I remember the days when we were one big, happy family. We laughed, we talked, we ate and drank together once a year at family gatherings. All of us in a neutral lodge or inn or bed & breakfast somewhere. Sure, we had our differences. But we didn't let those enter into the family sphere. A few years ago that started to change. First, it was only one of my brothers. As hard as it was to understand what he was going through, he had all of our support. We whispered the word, when he was out of the room.
He'd found out he couldn't eat the stuff. For a long time he'd been suffering and hadn't known why. Now he had to change his diet. We patted his back while he ate millet pretzels and drank sorghum beer.
"There there," we said. We took turns pointing out articles we'd read or seen about celiac, substitute foods we'd heard of. Support groups even. "This doesn't have to diminish your quality of life!" We didn't want him to feel ...less, other.
(When he wasn't around we talked about what a drag it was, but still, he had our support - 100%.)
Then it was our father. "Nope, can't travel so easily," he said. "I have a gluten allergy. I'm gluten-free now, and it's hard to find things I can eat."
Then a third family member flipped. Headaches, low-energy, general queasiness and ill health, all traced to a gluten allergy.
A fourth went over in sympathy. "Makes sense," he said. "The others have never felt or looked better! I didn't have a problem, but I'd rather decide than have gluten decide for me."
This past weekend, when we got together in a remote corner of Pennsylvania, the gluten awareness was out of control. Remember the good times? When we'd just eat?
Yeah, we didn't even talk about it! Except to say how good the food was, and to ask for more.
The g-word was so relentless at this gathering that someone came up with a drinking game: any time anyone says the word "gluten", we all take a drink. (make sure there's no hops, and that the wine hasn't been fermented in an oak cask).
Our family is now divided: on one side (3 of my brothers and our father) the gluten-intolerant; on the other (me and my older brother & all the spouses, girlfriends and offspring) the gluten-aware, the gluten-alliant and the gluten-intolerant intolerant. My stepmother slightly passive-aggressively refers to the gluten-intolerant as "the Glutens" ( which Eric shortened to simply"The Glutes").
Maybe this gluten business (swig of wine) is evolutionary. Maybe there was nothing left to talk about anymore, since blogs and Facebook and Twitter - I mean, we all know what everyone's been doing from reading each other's posts and feeds and photos and comments, so there's not really any need to catch up on stuff. Is gluten the glue that now holds this family together at the same time it separates us, the wheat from the wheat-free?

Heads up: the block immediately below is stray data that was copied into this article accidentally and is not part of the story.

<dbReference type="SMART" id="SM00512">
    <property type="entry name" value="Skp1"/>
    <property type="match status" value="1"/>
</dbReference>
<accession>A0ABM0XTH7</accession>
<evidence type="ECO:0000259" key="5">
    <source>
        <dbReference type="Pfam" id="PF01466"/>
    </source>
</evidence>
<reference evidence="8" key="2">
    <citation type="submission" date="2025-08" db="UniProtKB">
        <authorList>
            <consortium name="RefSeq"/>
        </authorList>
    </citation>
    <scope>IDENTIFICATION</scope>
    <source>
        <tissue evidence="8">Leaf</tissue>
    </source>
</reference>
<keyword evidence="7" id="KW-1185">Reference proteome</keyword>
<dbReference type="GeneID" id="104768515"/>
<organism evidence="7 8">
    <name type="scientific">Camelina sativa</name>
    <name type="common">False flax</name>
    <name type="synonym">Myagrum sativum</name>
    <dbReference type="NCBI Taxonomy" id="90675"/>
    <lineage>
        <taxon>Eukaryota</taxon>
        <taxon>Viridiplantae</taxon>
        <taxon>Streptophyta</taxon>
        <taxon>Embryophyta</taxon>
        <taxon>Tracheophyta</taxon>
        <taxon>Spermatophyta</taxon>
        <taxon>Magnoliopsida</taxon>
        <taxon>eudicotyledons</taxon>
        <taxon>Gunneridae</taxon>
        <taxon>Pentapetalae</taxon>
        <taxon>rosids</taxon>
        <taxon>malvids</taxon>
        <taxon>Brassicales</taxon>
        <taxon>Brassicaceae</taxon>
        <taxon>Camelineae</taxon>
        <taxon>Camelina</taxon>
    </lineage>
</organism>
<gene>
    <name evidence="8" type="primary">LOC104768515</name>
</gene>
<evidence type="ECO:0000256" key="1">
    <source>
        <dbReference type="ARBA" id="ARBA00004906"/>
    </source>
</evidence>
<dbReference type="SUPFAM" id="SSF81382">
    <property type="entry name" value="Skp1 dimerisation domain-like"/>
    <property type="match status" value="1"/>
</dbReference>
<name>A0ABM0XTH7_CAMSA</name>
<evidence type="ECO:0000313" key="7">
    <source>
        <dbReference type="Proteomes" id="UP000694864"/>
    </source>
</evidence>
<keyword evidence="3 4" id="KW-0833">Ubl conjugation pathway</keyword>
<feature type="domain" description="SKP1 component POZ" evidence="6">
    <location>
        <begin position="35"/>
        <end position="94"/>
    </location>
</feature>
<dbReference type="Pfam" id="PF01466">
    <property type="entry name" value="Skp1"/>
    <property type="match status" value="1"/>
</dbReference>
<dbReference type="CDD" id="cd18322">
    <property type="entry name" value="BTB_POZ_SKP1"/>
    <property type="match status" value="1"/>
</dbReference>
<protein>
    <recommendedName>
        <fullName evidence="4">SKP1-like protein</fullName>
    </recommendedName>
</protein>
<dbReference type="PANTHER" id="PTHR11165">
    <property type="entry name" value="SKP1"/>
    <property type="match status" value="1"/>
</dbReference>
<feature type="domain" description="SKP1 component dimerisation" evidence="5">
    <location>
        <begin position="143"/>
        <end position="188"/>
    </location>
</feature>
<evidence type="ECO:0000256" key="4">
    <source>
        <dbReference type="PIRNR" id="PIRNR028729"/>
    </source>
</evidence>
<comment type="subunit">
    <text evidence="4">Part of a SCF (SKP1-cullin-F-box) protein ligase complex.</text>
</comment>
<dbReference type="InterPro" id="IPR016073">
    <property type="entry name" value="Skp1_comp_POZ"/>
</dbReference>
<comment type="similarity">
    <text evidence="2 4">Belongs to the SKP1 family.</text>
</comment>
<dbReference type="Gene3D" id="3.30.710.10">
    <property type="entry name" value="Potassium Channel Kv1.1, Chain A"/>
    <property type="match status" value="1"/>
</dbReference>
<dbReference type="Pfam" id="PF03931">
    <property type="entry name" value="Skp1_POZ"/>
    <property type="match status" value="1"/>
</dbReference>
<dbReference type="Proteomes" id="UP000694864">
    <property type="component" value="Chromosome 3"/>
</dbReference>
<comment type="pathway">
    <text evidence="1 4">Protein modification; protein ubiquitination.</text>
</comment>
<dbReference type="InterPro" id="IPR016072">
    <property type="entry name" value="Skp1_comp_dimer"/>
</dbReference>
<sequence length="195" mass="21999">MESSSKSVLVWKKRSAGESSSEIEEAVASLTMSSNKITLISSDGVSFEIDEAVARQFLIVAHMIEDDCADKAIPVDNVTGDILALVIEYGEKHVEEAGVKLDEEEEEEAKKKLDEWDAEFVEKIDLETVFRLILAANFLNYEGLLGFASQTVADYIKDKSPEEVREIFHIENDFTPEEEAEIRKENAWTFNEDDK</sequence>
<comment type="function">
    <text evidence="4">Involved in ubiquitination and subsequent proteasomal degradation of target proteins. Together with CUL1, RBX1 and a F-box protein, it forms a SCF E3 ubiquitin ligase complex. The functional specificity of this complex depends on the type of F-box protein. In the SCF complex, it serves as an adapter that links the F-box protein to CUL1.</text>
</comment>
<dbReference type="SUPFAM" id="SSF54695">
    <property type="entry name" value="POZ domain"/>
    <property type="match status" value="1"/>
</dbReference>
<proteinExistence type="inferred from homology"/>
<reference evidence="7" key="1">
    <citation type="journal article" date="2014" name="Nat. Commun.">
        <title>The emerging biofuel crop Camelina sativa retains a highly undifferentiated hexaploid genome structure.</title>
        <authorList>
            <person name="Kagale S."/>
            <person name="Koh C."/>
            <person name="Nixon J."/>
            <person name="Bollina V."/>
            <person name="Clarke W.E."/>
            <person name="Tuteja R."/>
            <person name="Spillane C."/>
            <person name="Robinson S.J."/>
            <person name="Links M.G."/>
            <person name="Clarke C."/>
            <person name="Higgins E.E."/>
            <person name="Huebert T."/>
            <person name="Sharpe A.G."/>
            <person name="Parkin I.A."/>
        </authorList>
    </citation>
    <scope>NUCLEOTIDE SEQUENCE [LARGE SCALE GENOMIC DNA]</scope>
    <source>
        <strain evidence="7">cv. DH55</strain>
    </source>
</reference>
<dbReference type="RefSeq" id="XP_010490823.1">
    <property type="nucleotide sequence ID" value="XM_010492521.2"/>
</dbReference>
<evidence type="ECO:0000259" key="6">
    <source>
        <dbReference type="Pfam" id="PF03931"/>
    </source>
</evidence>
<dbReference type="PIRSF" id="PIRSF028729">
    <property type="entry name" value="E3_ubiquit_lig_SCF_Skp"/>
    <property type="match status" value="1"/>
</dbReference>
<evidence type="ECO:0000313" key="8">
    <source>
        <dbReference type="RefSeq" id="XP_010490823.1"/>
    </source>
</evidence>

We used to go out for one meal when we'd get together for a long family weekend. This year I researched the area where we were staying in a mountain lodge and found out about this amazing German restaurant where they served incredible...beer? noodles? schnitzel? It was too fraught - we ate in.
At the dinner table, The Glutens sat with the regular people. We all ate hamburgers and hot dogs (thank god there are no vegetarians...yet) but some of the table had special buns in plastic bags. The people with the buns in bags had this suffering look on their faces. I stuck with the classic wheat bun and was so busy enjoying my hamburger I kept forgetting to nod encouragingly at the gluten-impaired.
Feeling guilty and in a selfish attempt to convince myself that bread is evil for the more trivial purpose of losing weight, the next morning I sucked up to The Glutens.
"Is that bread good?" I asked Gluten Brother No. 1. "It really looks delicious!"
"Define good," he said. "If you mean does it taste better than a piece of sheet rock, yes."
(The Glutens take piety to a whole new level. They can't help it - without the weight of wheat flour to bind them to the mortal earth, they truly are closer to heaven.)
Even looking at old family photos turned into a painful exercise - with every picture of childhood birthday cake a silent accusation was hurled at our dear departed mother: "You fed me poison!"
When talk turned to Sunday Mass and the availability of gluten-free communion wafers but only if you reserve in advance, I thought I must be losing my mind.
At last, out on the badminton court in the fresh air and sunshine with a birdy to thrash we were able to set aside our differences, and just be a family again.
And later, with guitars and voices joined in ragged harmony, we were truly united - Glutes and non-Glutes - you couldn't tell who was who. It was beautiful.
Until the snack tray came out.